Interpreting dot and cross diagrams

Dot and cross diagrams show how electrons are shared in covalent bonds. The table shows dot and cross diagrams for an element, chlorine, and two compounds.

Three substances with their formula, structure and a dot and cross diagram.

Deduce the formula of water using information from the table above.

The dot and cross diagram shows that a water molecule is made up of one oxygen atom joined to two hydrogen atoms, so the formula of water is H2O.

Double and triple bonds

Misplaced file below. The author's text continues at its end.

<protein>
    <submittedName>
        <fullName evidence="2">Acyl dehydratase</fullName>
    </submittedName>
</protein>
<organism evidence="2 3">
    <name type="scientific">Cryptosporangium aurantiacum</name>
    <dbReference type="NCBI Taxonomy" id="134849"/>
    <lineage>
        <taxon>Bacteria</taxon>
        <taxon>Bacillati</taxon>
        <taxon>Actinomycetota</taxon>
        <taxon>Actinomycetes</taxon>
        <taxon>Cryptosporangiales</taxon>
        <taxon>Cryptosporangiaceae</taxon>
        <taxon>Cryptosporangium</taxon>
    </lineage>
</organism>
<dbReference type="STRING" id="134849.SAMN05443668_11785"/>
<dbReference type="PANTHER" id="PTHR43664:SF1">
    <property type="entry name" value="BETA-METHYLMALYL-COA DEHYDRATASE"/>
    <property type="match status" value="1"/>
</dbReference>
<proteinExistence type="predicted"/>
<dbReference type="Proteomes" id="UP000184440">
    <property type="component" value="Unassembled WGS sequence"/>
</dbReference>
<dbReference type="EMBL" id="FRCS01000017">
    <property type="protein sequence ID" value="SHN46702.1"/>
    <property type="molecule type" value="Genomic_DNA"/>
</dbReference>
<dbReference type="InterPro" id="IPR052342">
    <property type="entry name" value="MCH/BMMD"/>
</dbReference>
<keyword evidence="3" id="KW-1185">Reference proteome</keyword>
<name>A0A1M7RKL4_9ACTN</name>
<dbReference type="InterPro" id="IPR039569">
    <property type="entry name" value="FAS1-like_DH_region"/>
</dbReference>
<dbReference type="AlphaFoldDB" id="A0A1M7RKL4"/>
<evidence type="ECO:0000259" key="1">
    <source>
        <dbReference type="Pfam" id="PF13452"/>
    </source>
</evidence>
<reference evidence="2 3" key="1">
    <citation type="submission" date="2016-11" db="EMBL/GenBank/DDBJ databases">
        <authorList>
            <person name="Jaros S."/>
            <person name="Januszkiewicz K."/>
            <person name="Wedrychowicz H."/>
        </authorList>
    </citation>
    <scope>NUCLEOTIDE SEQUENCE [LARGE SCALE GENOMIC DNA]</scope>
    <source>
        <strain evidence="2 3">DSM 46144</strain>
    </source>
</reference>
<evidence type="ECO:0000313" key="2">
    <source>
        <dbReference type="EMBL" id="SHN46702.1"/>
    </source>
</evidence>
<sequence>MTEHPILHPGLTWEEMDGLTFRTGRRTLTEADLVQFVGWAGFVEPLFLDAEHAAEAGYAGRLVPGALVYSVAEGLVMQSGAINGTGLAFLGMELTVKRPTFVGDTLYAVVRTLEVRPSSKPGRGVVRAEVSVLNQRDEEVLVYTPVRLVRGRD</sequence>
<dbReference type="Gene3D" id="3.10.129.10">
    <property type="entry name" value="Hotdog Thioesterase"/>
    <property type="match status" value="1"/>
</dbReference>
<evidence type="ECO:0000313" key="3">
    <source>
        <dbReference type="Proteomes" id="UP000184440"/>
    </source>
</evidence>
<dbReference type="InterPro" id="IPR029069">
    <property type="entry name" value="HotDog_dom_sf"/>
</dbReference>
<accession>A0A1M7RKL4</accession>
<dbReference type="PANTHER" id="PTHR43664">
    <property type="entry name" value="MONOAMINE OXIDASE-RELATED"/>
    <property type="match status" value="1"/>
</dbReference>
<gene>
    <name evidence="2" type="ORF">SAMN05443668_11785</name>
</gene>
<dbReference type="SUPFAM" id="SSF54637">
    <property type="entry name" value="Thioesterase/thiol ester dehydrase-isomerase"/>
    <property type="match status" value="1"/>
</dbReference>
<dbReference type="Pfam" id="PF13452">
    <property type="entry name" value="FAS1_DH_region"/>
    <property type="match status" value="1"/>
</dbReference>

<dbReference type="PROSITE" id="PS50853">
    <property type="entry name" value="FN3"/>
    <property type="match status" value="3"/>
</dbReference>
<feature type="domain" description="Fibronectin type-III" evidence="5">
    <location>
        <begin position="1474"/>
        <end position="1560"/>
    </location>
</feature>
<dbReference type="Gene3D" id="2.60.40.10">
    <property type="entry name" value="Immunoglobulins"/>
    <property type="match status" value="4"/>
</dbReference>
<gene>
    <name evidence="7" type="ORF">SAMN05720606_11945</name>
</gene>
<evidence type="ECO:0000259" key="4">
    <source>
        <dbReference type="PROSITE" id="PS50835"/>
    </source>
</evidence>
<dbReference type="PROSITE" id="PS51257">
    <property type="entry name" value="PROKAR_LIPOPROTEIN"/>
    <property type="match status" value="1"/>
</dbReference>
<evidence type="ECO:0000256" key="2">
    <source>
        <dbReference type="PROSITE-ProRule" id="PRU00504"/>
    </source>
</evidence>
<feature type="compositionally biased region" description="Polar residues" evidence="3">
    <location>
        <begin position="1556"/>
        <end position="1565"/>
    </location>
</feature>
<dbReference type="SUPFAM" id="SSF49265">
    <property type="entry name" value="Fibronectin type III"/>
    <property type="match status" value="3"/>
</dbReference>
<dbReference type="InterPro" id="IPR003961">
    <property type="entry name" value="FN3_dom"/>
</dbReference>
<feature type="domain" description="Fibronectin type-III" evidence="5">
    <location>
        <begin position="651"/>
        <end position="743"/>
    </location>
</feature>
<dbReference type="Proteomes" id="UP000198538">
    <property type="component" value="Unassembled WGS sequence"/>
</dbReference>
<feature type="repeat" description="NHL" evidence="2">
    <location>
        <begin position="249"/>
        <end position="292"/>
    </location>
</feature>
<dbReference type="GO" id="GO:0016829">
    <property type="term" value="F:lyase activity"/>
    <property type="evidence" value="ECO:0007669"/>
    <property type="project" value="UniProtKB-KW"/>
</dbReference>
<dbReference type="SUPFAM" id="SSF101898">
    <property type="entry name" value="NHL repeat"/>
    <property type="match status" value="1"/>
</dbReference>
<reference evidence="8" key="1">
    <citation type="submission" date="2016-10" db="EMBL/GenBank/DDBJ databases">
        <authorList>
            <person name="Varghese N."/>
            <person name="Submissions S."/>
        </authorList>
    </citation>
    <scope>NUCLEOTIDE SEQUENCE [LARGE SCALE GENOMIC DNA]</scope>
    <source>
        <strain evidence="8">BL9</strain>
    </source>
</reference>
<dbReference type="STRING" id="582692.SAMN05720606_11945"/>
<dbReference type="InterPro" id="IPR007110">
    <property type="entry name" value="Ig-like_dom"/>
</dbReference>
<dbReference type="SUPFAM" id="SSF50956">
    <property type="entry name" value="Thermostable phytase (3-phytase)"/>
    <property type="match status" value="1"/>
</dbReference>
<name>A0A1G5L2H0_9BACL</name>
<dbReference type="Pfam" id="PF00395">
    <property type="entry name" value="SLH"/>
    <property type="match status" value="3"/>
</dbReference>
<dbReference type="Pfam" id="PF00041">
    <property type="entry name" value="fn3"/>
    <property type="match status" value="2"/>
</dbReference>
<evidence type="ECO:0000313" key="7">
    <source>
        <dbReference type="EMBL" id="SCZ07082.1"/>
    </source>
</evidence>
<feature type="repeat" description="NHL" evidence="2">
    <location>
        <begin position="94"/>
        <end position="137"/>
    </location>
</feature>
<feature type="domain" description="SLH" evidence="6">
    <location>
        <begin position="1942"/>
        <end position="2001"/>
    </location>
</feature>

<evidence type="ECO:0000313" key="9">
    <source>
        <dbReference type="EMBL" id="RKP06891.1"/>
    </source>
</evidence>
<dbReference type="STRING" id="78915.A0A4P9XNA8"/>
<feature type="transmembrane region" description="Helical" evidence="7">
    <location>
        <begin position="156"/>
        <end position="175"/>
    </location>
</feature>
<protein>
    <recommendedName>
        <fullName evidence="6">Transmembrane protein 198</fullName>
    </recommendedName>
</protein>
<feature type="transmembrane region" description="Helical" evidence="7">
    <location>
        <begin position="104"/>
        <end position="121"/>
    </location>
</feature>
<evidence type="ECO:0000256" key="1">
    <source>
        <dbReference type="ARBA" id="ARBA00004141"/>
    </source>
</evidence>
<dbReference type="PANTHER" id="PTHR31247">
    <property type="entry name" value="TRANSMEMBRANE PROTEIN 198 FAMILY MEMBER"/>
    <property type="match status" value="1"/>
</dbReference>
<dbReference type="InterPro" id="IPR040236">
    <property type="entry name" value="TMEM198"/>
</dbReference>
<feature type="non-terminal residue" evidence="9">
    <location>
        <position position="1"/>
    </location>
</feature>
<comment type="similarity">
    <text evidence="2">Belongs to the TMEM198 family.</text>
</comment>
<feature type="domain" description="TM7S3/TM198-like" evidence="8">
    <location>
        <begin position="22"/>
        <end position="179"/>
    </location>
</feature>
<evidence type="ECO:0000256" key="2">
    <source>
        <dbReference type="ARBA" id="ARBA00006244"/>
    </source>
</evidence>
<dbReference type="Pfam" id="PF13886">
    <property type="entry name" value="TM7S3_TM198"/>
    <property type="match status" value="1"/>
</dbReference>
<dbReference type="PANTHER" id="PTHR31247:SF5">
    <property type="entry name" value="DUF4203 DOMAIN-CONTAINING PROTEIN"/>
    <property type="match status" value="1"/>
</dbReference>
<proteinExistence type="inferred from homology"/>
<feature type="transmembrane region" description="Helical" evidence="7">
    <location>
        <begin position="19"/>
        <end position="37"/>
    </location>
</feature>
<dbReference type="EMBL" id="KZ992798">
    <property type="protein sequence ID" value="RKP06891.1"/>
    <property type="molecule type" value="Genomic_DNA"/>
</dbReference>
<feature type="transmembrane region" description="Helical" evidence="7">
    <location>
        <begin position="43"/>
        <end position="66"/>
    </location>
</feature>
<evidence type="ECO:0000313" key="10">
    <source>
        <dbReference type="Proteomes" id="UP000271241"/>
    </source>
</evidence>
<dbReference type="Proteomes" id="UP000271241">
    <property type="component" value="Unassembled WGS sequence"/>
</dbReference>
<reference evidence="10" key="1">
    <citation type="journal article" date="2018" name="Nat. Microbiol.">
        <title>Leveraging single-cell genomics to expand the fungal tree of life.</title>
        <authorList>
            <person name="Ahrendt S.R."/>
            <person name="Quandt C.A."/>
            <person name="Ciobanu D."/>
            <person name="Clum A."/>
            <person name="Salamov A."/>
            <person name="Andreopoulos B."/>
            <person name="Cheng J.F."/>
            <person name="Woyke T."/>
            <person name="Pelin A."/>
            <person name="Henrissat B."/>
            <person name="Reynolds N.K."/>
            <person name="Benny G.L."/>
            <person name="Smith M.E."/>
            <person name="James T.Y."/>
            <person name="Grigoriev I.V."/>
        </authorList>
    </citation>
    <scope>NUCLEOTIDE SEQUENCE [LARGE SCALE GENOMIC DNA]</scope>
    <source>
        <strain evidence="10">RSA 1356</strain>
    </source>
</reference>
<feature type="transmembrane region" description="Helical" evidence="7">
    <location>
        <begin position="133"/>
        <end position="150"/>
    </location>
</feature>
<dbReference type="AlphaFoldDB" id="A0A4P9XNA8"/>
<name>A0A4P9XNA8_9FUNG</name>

Some molecules contain a double bond, which consists of two shared pairs of electrons. For example, oxygen molecules consist of two oxygen atoms joined together. Oxygen atoms can form two covalent bonds, so to link the two oxygen atoms together, a double bond forms between them.

A nitrogen molecule is made up of two nitrogen atoms joined together. Nitrogen atoms can form three covalent bonds, so a triple bond forms between them. The structure of nitrogen is N≡N, showing that it has three shared pairs of electrons.

Oxygen and nitrogen with their formulas, structures and dot and cross diagrams.

Give the structure of an oxygen molecule, using one line to represent each shared pair of electrons.